Ask a boxer about boxing and he will tell you about left jabs. Ask an historian and s/he will tell you about the ways various people have made money by marketing fights, or about the way masses of people have been influenced by watching fights, etc. etc. The boxer's point of view isn't unimportant (after all, he is a key element in the practice) but it is not the whole story.

    Ask a priest about his religion and s/he will tell you that s/he is saving souls; ask an anthropologist or sociologist and s/he will tell you another, much more convincing story.

  5. @anonymous (12:01)

    You think you are an expert on something. You go to a blog and make "arguments". However, I am an expert on dimwits. You may not realize this, since you are merely an "anonymous commenter", but you are not a bearer of wisdom.

    You are simply a dimwit.

    You would be better able to understand this if you were not hampered by the orthodoxy of dimwittery.

  6. The "godfather" of ID is a lawyer. Enough said.

  7. The meaning (consequences) of wars can't be known by those who fight them. To the general, the war is a series of battles lost or won. To the historian, war is about nations or their elites competing for control of resources, for power. The generals are small parts of the contest. For scientists, science is the (legitimate and important) study of nature. For the rest of us, science is an institution with considerable influence over our societies and futures. It is an institution that ought to be carefully studied so that we can learn to use it wisely. We can discuss the merits of Ruse's arguments, for example, but we should begin by recognizing the importance of supporting the study of science as an institution and social practice.

  8. Hm, 'tis a shame Ruse is saying things like this now. I liked him when he gave a talk at my university three years ago.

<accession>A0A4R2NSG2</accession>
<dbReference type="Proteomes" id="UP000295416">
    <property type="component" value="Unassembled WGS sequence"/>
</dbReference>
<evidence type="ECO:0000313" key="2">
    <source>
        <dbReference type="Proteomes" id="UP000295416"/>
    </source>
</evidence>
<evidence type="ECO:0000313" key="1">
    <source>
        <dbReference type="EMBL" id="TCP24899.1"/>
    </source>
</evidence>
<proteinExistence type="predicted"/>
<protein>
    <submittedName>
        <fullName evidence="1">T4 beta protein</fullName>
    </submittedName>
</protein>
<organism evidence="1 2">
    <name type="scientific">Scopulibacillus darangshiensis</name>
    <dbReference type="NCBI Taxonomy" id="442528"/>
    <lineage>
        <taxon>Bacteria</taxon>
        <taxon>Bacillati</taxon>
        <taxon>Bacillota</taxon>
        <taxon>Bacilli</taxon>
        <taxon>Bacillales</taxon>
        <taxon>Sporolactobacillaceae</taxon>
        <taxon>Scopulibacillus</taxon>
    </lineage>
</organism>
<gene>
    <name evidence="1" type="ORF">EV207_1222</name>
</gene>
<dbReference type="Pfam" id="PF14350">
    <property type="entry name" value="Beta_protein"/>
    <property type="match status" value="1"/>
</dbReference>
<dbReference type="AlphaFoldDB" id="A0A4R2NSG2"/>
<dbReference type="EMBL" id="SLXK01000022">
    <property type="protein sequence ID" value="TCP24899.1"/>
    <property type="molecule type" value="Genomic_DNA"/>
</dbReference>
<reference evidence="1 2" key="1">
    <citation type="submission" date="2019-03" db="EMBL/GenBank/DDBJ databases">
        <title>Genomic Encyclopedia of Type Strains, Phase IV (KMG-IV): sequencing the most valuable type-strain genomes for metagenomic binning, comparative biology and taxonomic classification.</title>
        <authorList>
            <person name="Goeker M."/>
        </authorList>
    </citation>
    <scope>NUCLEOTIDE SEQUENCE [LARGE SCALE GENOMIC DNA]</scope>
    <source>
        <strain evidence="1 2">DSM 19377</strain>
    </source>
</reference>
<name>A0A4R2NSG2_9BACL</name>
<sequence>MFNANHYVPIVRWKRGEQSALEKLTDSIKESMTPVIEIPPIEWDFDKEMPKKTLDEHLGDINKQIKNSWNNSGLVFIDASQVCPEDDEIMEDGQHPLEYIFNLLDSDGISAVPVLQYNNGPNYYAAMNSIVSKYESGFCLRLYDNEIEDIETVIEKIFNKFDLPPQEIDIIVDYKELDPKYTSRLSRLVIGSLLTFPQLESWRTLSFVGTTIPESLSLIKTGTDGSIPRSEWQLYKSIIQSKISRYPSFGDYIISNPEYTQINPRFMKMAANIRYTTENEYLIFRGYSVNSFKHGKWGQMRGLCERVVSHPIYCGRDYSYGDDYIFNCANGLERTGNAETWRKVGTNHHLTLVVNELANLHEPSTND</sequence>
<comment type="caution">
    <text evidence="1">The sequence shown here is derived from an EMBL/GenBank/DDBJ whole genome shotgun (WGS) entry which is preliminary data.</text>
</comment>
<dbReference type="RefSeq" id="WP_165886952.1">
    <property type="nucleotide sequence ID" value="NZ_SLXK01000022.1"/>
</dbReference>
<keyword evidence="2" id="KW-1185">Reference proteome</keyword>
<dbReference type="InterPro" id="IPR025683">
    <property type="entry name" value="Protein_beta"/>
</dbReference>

9. "90% of scientists are selectionists, and the other 10% are selectionists 90% of the time."

    That might be the case for biologists as a whole, but I doubt that's true for those who consider themselves to be evolutionary biologists.

    Neutral theory?

  10. Scientists are not always the best people to talk about the nature of science, even their own science. Often scientists take their foray into the history and philosophy of science without the rigour that they would give to their own discipline: they don't look at the relevant literature and they don't consider the relevant conclusions and reasoning in the field. Now this is not to say that every historian and philosopher of science has things right.

  11. It is true that many scientists are crappy at knowing scoence, and further assume that because they are scietists, they MUST know sceince (the sad truth is that this is not necessarily so). But then those philosophers who have never actually done scientific research are also quite crappy. Their "great understanding" rarely leads to scietific achievements